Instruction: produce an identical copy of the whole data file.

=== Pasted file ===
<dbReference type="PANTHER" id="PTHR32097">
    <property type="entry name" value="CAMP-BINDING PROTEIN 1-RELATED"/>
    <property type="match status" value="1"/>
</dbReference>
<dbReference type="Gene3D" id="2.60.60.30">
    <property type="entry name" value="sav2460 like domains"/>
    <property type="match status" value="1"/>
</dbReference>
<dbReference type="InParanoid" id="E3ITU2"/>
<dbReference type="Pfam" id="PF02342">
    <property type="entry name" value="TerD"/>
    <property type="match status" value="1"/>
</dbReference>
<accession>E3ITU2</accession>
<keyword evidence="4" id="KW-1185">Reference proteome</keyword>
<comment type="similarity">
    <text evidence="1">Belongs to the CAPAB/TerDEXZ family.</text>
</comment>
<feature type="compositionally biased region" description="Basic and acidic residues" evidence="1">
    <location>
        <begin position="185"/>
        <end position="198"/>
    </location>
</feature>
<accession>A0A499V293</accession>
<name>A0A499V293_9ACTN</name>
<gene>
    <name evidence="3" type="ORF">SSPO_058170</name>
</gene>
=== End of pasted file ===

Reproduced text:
<dbReference type="PANTHER" id="PTHR32097">
    <property type="entry name" value="CAMP-BINDING PROTEIN 1-RELATED"/>
    <property type="match status" value="1"/>
</dbReference>
<dbReference type="Gene3D" id="2.60.60.30">
    <property type="entry name" value="sav2460 like domains"/>
    <property type="match status" value="1"/>
</dbReference>
<dbReference type="InParanoid" id="E3ITU2"/>
<dbReference type="Pfam" id="PF02342">
    <property type="entry name" value="TerD"/>
    <property type="match status" value="1"/>
</dbReference>
<accession>E3ITU2</accession>
<keyword evidence="4" id="KW-1185">Reference proteome</keyword>
<comment type="similarity">
    <text evidence="1">Belongs to the CAPAB/TerDEXZ family.</text>
</comment>
<feature type="compositionally biased region" description="Basic and acidic residues" evidence="1">
    <location>
        <begin position="185"/>
        <end position="198"/>
    </location>
</feature>
<accession>A0A499V293</accession>
<name>A0A499V293_9ACTN</name>
<gene>
    <name evidence="3" type="ORF">SSPO_058170</name>
</gene>